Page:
That is, in the conventional apparatus including the surface of the Al shower head and the inside of the wall of the Al ashing reaction chamber 14 exposed, a concentration of hydrogen atom radicals on downflow steeply decreases with increases in a temperature of the inside of the wall of the ashing reaction chamber 14. In contrast, in this embodiment having the inside of the Al ashing reaction chamber 14 and the surface of the Al shower head 22 coated with the quartz film 16, 24, a concentration of the oxygen atom radicals on downflow does not lower but tends to increase slightly even with increases in a temperature of the inside of the ashing reaction chamber 14 accompanying increases in ashing-treated sheets of wafers.

Accordingly more of the effect of the first embodiment that stable higher ashing rates than those of the conventional apparatus can be realized can be produced by the second embodiment, and the effect is enhanced with increases in ashing-treated sheets of wafers.

Thus according to the second embodiment, in the same downflow-type ashing apparatus as that according to the first embodiment, the use of the (O2 +H2 O) gas in place of O2 gas can realize stable higher ashing rates in continuous ashing treatments than the first embodiment.

Then the downflow-type ashing apparatus according to a third embodiment of the present invention will be explained.

The third embodiment is the same as the downflow-type ashing apparatus according to the first embodiment of FIG. 4 and differs from the latter in the ashing gas. That is, the first embodiment uses O2 gas as an ashing gas, and this embodiment is characterized by the use of a (O2 +N2) mixed gas, in place of O2 gas, of O2 gas and H2 O gas.

The graph of FIG. 11 shows ashing rates for numbers of ashing treated sheets of wafers in the case that a novolak-type positive-resist applied on the entire surfaces of 10 Si wafers are continuously ashed. The graph of FIG. 11 corresponds to the graph of FIG. 6 of the first embodiment, and that of FIG. 9 of the second embodiment.

The (O2 +N2) mixed gas as an ashing gas contained N2 gas by 10% to a 500 sccm total flow amount of the ashing gas. The other ashing conditions were the same as those of the first embodiment.

The graph of FIG. 11 is generally the same as those of FIG. 6 of the first embodiment and FIG. 9 of the second embodiment. But to be strict, the ashing rates of this embodiment are intermediate between those of FIG. 6 of the first embodiment and of FIG. 7 of the second embodiment, and has a trend more similar to that of FIG. 9 of the second embodiment.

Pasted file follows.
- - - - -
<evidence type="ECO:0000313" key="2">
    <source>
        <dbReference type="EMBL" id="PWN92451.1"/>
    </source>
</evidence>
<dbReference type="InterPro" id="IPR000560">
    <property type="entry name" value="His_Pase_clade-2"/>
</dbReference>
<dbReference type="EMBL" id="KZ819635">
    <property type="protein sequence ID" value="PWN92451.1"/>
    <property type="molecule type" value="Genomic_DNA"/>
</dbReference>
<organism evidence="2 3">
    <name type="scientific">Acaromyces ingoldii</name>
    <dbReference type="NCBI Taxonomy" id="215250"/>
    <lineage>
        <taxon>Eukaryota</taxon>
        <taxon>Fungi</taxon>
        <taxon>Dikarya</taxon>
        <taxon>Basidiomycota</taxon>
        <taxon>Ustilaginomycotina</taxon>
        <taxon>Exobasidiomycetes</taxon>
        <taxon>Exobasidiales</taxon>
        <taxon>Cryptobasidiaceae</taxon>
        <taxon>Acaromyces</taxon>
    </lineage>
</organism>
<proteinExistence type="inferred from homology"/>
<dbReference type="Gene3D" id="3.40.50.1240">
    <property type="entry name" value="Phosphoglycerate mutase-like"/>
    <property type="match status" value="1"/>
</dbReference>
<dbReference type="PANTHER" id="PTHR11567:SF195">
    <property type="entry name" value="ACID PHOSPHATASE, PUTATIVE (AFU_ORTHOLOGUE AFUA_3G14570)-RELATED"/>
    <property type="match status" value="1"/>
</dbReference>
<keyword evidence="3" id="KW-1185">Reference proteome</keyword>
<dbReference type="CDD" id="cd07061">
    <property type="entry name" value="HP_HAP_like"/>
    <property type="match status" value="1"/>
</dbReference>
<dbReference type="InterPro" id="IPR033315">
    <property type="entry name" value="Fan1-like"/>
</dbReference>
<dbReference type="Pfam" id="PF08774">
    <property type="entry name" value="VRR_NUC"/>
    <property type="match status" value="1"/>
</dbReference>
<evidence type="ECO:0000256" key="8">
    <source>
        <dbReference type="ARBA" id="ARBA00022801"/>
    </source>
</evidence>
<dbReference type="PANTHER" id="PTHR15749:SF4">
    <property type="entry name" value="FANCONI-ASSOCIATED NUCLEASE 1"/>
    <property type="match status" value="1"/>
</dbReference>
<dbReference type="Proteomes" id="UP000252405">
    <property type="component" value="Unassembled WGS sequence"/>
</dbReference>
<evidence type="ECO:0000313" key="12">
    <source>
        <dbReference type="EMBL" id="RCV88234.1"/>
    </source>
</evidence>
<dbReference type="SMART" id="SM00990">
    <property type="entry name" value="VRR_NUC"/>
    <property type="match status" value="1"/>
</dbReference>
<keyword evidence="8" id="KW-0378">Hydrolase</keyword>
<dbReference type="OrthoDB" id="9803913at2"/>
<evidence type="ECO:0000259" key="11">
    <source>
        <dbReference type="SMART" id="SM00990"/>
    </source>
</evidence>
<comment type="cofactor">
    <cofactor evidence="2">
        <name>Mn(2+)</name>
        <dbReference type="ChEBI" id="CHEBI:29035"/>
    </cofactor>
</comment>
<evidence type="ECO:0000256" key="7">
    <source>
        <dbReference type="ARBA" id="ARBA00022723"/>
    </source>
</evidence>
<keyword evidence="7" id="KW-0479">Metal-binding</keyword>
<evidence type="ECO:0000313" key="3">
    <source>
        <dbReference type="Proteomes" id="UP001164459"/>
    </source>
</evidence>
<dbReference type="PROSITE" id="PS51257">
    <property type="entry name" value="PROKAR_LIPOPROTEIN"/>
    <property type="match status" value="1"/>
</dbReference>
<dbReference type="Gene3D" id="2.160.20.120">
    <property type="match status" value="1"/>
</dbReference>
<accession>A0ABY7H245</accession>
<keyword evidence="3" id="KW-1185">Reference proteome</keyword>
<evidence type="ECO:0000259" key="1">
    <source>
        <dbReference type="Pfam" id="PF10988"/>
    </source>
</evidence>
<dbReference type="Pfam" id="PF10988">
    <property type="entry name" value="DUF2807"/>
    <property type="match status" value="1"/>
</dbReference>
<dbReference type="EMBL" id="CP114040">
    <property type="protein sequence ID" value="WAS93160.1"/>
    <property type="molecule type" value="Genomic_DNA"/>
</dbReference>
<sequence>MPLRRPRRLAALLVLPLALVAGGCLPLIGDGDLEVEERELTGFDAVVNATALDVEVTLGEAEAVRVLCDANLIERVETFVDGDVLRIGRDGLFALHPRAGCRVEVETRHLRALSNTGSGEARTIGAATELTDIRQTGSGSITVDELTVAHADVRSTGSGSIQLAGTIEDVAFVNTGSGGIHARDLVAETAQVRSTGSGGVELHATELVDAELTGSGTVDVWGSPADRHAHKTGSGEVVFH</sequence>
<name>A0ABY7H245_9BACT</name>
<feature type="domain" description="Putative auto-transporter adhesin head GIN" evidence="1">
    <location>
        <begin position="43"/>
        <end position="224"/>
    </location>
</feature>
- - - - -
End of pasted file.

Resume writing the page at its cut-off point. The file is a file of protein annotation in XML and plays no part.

This is due to the kind of the gas added to O2 gas as an ashing gas. That is, the use of the (O2 +N2) mixed gas in place of O2 gas as an ashing gas generally improves ashing rates owing to the addition of the N2 gas, but the improvement is not so effective as owing to the addition of H2 O gas.

According to the third embodiment, in the same downflow-type ashing apparatus as the first embodiment, the use of the (O2 +N2) mixed gas in place of H2 gas as an ashing gas can realize stable high ashing rates which are higher than those of the first embodiment and are approximate to those of the second embodiment.

Next, the downflow-type ashing apparatus according to a fourth embodiment of the present invention will be explained with reference to FIG. 12.

FIG. 12 is a schematic sectional view of the downflow-type ashing apparatus according to the fourth embodiment. Common members of the fourth embodiment with the first embodiment have common reference numerals with the first embodiment not to repeat their explanation.

This embodiment includes a blocking plate 32 and a diffusion plate 34 in place of the shower head 22 in FIG. 4 as means for blocking microwaves and passing oxygen atom radicals in O2 plasmas generated in a plasma generating chamber 12.

That is, the plasma generating chamber 12 and an ashing reaction chamber 14 are divided by the blocking plate 32 of Al with a hole in the center. The diffusion plate 34 of Al which is larger than the hole is disposed below the hole in the center of the blocking plate 32 at a certain distance therefrom.

That is, microwaves in the plasma generating chamber 12 blocked by the blocking plate 32, and the diffusion plate 34 disposed in such a manner as to closing the central hole in the blocking plate 32, and oxygen atom radicals in O2 plasmas generated in the plasma generating chamber 12 passes into the ashing reaction chamber 14 through the central hole in the blocking plate 32 and the gap between the blocking plate 32 and the diffusion plate 34. The entire surfaces of the Al blocking plate 32 and of the Al diffusion plate 34 are coated with quartz film 36, 38, which characterizes the fourth embodiment.